“A reference set represents the whole diversity found in the collections. Breeders can then use this sample to make crosses with their preferred varieties to try and integrate specific genes from the reference-set lines into those varieties.”
During the first phase of GCP (2004–2008), the Programme focused on identifying and characterising reference sets, each of roughly 300 lines, for banana, barley, cassava, chickpea, coconut, common bean, cowpea, faba bean, finger millet, foxtail millet, groundnut, lentil, maize, pearl millet, pigeonpea, potato, rice, sorghum, sweetpotato, wheat and yam. For most crops phenotyping data – information about physical plant traits – were also being made available for the reference sets, helping researchers to select material of interest for breeding.
A further aspect of the work was the development of data-kits, which included molecular markers used to genotype and verify the sets. These kits allow plant scientists to assess and compare the diversity of their own collections with that of the reference sets, thus facilitating the introduction of new diversity in their prebreeding programmes.
Jean Christophe says the reference sets and data-kits were pivotal to the success of GCP’s molecular-breeding projects as they allowed researchers in different institutes to simultaneously work on the same genetic materials. “The sets served as consistent reference material that everybody collaborating on the project could analyse,” he explains. “Some of these collaborations involved hundreds of researchers, particularly those projects seeking to map genomes and identify genes.”
During the second phase of GCP (2009–2014), the reference sets for GCP’s Phase II target crops (cassava, chickpea, common bean, cowpea, groundnut, maize, rice, sorghum and wheat) were thoroughly phenotyped under different environments, including biotic and abiotic stresses. Jean Christophe says this work helped to identify new alleles (alternative forms of a gene or genetic locus) associated with desired traits that could be used for breeding purposes. Reference sets have been used successfully to identify and use new plant material in breeding programmes to improve various traits, particularly disease resistance and even more complex traits such as drought tolerance in cassava, chickpea, cowpea, maize, sorghum and wheat.
Broadening groundnut’s genetic base to prevent disease
Another objective of GCP’s genetic stocks activity was to create new diversity within domesticated cultivated crops that have narrow genetic diversity, such as groundnut.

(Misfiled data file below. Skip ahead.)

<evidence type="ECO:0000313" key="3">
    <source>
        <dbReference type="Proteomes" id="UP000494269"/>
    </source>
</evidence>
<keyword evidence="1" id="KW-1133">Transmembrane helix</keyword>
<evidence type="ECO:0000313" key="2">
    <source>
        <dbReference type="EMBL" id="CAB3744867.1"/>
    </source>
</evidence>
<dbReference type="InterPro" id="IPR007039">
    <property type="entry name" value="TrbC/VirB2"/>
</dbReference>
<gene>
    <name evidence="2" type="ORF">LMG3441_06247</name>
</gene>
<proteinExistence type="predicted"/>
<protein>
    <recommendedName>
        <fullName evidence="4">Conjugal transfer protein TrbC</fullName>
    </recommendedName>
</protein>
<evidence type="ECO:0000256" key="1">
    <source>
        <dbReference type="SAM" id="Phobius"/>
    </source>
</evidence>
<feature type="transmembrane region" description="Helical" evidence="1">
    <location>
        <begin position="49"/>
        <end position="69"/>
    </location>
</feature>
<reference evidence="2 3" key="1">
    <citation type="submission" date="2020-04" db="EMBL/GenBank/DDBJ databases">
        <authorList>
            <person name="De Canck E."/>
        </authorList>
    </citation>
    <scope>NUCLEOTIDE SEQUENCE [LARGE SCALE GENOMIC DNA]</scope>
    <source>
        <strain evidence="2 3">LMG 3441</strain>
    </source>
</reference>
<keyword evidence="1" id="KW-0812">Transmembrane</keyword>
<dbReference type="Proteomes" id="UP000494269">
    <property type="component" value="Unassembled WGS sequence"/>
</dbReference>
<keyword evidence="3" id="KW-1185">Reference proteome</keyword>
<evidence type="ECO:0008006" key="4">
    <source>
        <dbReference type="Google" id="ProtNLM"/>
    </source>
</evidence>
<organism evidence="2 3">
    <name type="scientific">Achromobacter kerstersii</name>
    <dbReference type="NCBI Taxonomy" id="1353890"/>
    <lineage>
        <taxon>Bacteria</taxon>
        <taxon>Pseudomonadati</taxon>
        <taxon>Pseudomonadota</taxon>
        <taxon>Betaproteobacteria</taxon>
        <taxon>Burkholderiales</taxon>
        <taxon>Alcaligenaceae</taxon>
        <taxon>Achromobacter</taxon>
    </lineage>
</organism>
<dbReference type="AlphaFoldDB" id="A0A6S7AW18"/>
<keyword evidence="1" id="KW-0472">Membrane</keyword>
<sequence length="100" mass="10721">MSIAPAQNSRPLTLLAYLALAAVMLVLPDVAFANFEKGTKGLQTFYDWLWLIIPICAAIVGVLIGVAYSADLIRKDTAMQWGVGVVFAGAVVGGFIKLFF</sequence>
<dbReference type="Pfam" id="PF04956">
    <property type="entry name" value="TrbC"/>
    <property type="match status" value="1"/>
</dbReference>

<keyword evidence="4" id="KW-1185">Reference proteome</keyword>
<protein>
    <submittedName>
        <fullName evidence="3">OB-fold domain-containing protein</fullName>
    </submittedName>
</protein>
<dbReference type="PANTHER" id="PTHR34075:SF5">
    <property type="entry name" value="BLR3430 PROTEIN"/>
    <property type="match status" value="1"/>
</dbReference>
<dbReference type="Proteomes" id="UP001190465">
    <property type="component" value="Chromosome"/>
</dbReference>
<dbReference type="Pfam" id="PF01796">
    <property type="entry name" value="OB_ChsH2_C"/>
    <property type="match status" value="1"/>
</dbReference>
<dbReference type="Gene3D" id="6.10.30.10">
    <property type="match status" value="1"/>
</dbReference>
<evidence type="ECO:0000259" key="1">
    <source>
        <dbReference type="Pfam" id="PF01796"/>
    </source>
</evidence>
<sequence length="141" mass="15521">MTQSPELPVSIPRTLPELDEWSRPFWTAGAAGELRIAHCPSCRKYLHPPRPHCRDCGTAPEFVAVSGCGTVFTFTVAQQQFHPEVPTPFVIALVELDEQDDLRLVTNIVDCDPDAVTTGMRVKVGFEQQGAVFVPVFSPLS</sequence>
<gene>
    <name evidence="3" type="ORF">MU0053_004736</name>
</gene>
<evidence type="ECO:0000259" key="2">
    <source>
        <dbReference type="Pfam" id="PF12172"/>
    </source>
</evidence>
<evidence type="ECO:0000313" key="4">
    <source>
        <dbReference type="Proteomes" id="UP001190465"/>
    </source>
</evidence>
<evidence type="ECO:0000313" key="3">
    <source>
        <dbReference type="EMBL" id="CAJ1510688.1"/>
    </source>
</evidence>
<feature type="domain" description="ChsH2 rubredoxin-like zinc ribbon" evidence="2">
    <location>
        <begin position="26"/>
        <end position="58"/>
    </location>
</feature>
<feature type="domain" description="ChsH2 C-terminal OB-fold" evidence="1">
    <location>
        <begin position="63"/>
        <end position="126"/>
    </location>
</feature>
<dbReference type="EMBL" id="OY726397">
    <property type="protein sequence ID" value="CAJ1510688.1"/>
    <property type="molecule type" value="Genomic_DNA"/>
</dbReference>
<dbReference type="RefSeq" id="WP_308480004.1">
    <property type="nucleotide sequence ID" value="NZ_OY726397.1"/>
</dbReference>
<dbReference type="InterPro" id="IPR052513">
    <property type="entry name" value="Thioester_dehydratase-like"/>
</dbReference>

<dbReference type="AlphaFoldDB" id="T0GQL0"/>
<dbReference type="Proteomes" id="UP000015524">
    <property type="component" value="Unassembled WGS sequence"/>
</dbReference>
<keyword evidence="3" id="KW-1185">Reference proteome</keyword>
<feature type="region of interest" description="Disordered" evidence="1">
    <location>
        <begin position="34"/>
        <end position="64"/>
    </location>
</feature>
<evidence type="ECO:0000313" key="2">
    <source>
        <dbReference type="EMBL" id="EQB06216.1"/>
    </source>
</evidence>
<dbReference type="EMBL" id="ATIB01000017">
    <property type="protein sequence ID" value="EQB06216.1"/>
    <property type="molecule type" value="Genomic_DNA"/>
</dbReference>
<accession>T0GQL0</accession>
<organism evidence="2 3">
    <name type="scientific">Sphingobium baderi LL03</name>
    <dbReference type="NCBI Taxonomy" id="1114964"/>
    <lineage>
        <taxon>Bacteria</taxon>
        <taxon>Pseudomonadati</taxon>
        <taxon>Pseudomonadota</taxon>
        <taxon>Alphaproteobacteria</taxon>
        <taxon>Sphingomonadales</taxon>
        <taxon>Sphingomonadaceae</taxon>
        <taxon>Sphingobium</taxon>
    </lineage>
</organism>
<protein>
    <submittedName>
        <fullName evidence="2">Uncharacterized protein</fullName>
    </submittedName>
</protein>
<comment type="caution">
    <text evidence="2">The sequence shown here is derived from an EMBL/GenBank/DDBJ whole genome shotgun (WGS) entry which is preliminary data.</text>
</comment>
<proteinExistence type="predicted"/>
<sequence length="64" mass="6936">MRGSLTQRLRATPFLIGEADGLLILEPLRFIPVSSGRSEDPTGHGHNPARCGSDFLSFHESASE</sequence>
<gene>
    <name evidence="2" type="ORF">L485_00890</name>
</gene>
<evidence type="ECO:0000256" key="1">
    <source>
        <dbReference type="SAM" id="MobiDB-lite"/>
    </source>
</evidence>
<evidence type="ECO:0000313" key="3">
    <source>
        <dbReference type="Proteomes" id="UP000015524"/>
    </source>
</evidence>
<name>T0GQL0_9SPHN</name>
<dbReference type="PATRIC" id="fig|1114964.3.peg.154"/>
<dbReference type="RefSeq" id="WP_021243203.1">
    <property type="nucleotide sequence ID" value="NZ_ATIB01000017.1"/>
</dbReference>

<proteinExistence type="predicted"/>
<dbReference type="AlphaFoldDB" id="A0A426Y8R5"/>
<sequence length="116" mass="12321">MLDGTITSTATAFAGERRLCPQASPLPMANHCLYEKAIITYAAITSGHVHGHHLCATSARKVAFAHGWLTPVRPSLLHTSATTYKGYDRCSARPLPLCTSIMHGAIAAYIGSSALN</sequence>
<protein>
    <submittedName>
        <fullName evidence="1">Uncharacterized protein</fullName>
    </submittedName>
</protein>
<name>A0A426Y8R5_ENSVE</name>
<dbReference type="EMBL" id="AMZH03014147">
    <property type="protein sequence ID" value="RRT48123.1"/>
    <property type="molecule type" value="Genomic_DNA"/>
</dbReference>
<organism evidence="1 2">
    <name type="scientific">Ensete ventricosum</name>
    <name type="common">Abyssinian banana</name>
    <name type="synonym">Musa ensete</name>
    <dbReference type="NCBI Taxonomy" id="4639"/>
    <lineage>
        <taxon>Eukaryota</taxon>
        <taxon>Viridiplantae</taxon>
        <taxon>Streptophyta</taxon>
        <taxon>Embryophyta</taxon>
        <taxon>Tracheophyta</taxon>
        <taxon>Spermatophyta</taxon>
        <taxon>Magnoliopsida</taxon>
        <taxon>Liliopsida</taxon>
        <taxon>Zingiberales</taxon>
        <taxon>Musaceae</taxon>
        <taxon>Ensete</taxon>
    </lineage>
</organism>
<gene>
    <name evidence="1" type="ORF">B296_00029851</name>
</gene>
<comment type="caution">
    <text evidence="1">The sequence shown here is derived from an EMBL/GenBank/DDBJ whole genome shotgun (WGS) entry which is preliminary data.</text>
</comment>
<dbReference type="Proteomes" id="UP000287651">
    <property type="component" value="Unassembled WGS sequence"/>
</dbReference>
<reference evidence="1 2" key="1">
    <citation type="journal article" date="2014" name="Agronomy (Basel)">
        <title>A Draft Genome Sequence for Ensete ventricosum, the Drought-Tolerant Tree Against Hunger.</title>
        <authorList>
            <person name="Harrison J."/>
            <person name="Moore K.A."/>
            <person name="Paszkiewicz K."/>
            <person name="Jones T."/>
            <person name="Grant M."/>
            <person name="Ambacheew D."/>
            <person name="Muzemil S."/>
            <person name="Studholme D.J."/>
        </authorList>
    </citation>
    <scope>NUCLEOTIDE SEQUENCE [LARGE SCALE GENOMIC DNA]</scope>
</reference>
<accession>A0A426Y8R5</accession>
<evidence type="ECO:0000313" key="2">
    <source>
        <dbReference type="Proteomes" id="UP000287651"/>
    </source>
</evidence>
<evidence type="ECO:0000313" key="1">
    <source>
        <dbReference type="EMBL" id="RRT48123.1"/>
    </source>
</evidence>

“The groundnuts we grow today are not too dissimilar to the ones that were first created naturally five to six thousand years ago,” says David Bertioli, a plant geneticist at the University of Brasília, Brazil. “This means that they are genetically very similar and have a narrow genetic base – the narrowest of any cultivated crop.”
This genetic similarity means that all cultivated groundnuts are very susceptible to diseases, particularly leaf spot, requiring expensive agrochemicals, especially fungicides. Without agrochemicals, which smallholder farmers in Africa and Asia often cannot afford, yields can be very low.
David says groundnut breeders always recognised the need to increase diversity, but because cultivated groundnuts have had a narrow base for so long, they became radically different from their wild relatives, making it very difficult to successfully cross wild species with cultivated species.
New genetic diversity is created through recombination, that is, through crossing contrasting varieties to create novel lines. Researchers can study these recombinants to identify genes associated with desired traits or use them in further crosses to develop new varieties.
“One of our first jobs was to make wild-species recombinants to trace out the relatedness of the wild-species genomes,” says David. “Once we could see the relatedness, we could see which wild species we could cross with cultivated lines. We had to do a lot of these crosses, but we eventually started to broaden the genetic diversity of the cultivated lines.”